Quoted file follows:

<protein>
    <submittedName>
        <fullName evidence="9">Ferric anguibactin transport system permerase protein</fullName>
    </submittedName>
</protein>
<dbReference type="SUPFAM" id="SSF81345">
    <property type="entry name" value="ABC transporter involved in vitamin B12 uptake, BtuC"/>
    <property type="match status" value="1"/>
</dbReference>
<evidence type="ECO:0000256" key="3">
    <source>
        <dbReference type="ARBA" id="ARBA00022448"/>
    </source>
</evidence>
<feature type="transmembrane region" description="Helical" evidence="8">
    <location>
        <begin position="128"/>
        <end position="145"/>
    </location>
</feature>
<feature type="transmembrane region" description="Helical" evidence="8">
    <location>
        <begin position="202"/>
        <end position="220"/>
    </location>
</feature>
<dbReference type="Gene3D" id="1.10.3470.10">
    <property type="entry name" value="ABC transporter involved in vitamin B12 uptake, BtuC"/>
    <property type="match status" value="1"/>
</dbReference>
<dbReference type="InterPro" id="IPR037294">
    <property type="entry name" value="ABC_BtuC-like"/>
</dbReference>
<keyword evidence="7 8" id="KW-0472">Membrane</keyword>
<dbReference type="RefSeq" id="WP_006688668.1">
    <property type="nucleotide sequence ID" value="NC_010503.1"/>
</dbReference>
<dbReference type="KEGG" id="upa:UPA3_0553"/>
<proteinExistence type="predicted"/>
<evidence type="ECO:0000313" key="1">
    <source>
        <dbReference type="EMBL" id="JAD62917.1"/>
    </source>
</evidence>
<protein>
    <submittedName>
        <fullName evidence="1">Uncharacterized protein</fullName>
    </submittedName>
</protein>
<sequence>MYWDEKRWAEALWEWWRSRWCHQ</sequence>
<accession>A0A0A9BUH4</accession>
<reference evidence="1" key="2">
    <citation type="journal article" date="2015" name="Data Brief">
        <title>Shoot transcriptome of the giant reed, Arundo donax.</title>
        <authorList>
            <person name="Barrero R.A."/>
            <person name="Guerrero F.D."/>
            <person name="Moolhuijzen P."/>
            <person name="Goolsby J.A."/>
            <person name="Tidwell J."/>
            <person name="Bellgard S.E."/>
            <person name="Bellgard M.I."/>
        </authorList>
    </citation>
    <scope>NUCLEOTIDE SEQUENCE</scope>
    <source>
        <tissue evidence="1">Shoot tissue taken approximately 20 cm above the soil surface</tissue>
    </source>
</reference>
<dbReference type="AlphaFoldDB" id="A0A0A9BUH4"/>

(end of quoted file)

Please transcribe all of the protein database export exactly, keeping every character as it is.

<protein>
    <submittedName>
        <fullName evidence="9">Ferric anguibactin transport system permerase protein</fullName>
    </submittedName>
</protein>
<dbReference type="SUPFAM" id="SSF81345">
    <property type="entry name" value="ABC transporter involved in vitamin B12 uptake, BtuC"/>
    <property type="match status" value="1"/>
</dbReference>
<evidence type="ECO:0000256" key="3">
    <source>
        <dbReference type="ARBA" id="ARBA00022448"/>
    </source>
</evidence>
<feature type="transmembrane region" description="Helical" evidence="8">
    <location>
        <begin position="128"/>
        <end position="145"/>
    </location>
</feature>
<feature type="transmembrane region" description="Helical" evidence="8">
    <location>
        <begin position="202"/>
        <end position="220"/>
    </location>
</feature>
<dbReference type="Gene3D" id="1.10.3470.10">
    <property type="entry name" value="ABC transporter involved in vitamin B12 uptake, BtuC"/>
    <property type="match status" value="1"/>
</dbReference>
<dbReference type="InterPro" id="IPR037294">
    <property type="entry name" value="ABC_BtuC-like"/>
</dbReference>
<keyword evidence="7 8" id="KW-0472">Membrane</keyword>
<dbReference type="RefSeq" id="WP_006688668.1">
    <property type="nucleotide sequence ID" value="NC_010503.1"/>
</dbReference>
<dbReference type="KEGG" id="upa:UPA3_0553"/>
<proteinExistence type="predicted"/>
<evidence type="ECO:0000313" key="1">
    <source>
        <dbReference type="EMBL" id="JAD62917.1"/>
    </source>
</evidence>
<protein>
    <submittedName>
        <fullName evidence="1">Uncharacterized protein</fullName>
    </submittedName>
</protein>
<sequence>MYWDEKRWAEALWEWWRSRWCHQ</sequence>
<accession>A0A0A9BUH4</accession>
<reference evidence="1" key="2">
    <citation type="journal article" date="2015" name="Data Brief">
        <title>Shoot transcriptome of the giant reed, Arundo donax.</title>
        <authorList>
            <person name="Barrero R.A."/>
            <person name="Guerrero F.D."/>
            <person name="Moolhuijzen P."/>
            <person name="Goolsby J.A."/>
            <person name="Tidwell J."/>
            <person name="Bellgard S.E."/>
            <person name="Bellgard M.I."/>
        </authorList>
    </citation>
    <scope>NUCLEOTIDE SEQUENCE</scope>
    <source>
        <tissue evidence="1">Shoot tissue taken approximately 20 cm above the soil surface</tissue>
    </source>
</reference>
<dbReference type="AlphaFoldDB" id="A0A0A9BUH4"/>